When will the IRS start processing CAF requests?
The Internal Revenue Service last Thursday announced that it is beginning to process Centralized Authorization File requests, like Forms 2848 and 8821. This comes two weeks after the IRS issued an update for reporting agents saying they have resumed processing Forms 8655, signaling that the IRS is trying to address its substantial workload in the looming shadow of the July 15 deadline.
As previously noted on Taxing Subjects, CAF was suspended in April alongside a number of other services to prevent IRS employees from contracting COVID-19. While the coronavirus has not gone away, the IRS said it is taking steps to safely address its backlog and start processing new requests. Social distancing is one of the methods being used at their facilities: “CAF units at Memphis and Ogden are currently operational but are operating with limited staffing.”
How can tax preparers help CAF processing go faster?
Having fewer employees on site to process power-of-attorney and tax-information-authorization requests could mean longer wait times than normal, which would be worse if there are issues with submissions. That’s why the IRS is asking preparers to help reduce duplicate-form delays by double checking documents before faxing them—and, of course, only sending one fax.
“Duplicate requests (sending the same request for access to a taxpayer’s account more than once) put a strain on operations,” the IRS explained. “Sending in duplicate Forms 2848 (Power of Attorney), and 8821 (Tax Information Authorization), results in processing delays, as all requests must be researched and reviewed.”
Source: IRS e-News for Tax Professionals 2020-26
– Story provided by TaxingSubjects.com
The Internal Revenue Service has some bad news for taxpayers hoping that the tax filing and payment deadlines would get pushed back again. In a recent IRS Newswire press release, the agency said taxpayers should either file their tax return or an extension by July 15.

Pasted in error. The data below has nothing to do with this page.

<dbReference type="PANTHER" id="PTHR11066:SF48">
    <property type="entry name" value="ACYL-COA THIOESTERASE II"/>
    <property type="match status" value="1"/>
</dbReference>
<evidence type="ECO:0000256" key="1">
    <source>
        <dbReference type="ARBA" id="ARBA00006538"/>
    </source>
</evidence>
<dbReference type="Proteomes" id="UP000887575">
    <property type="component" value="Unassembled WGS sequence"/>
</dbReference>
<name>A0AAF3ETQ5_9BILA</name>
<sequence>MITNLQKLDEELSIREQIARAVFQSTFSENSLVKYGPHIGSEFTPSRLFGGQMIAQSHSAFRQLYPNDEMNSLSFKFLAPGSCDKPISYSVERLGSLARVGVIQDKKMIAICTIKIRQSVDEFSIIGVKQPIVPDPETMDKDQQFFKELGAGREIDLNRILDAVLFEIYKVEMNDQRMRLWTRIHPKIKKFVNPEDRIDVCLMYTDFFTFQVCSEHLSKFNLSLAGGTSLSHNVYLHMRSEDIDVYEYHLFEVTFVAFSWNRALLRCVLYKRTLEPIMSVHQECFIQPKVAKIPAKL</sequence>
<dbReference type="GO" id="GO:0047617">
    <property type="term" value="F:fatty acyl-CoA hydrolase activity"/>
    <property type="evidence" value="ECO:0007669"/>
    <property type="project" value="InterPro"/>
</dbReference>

What is the deadline for taxpayers who request an extension?
There are three important deadlines for taxpayers who want to get an extension:
- Request the extension by July 15, 2020
- Pay tax owed by July 15, 2020
- File the now-extended tax return by October 15, 2020
The IRS explained that there are two ways to secure an extension: file Form 4868 or pay tax owed. They also said that paying can “save a step” on July 15: “When getting an extension by making a payment, taxpayers do not have to file a separate extension form and will receive a confirmation number for their records.” Besides, missing the payment deadline can add penalties and interest to your tax bill.
How do I pay my tax bill?
The IRS suggested five ways to pay taxes: IRS Direct Pay, the Electronic Federal Tax Payment System (EFTPS), third-party payment processors for debit and credit cards, a check or money order, or even a loan. Those who can’t pay all of what they owe can request a payment agreement—like an Online Payment Agreement, Installment Agreement Request, temporarily delayed collection, or an Offer in Compromise—which the agency said can mitigate potential penalties and interest.
“Though interest and late-payment penalties continue to accrue on any unpaid taxes after July 15, the failure to pay tax penalty rate is cut in half while an installment agreement is in effect,” the IRS explained. “The usual penalty rate of 0.5% per month is reduced to 0.25% for the calendar quarter beginning July 1, 2020, the interest rate for underpayment is 3%.”
What about state tax filing deadlines?
The IRS also noted that state tax filing deadlines could be different from the July 15 filing deadline. Check out our “Did COVID-19 Change My State Individual Income Tax Deadline” blog to double check your state deadline.
– Story provided by TaxingSubjects.com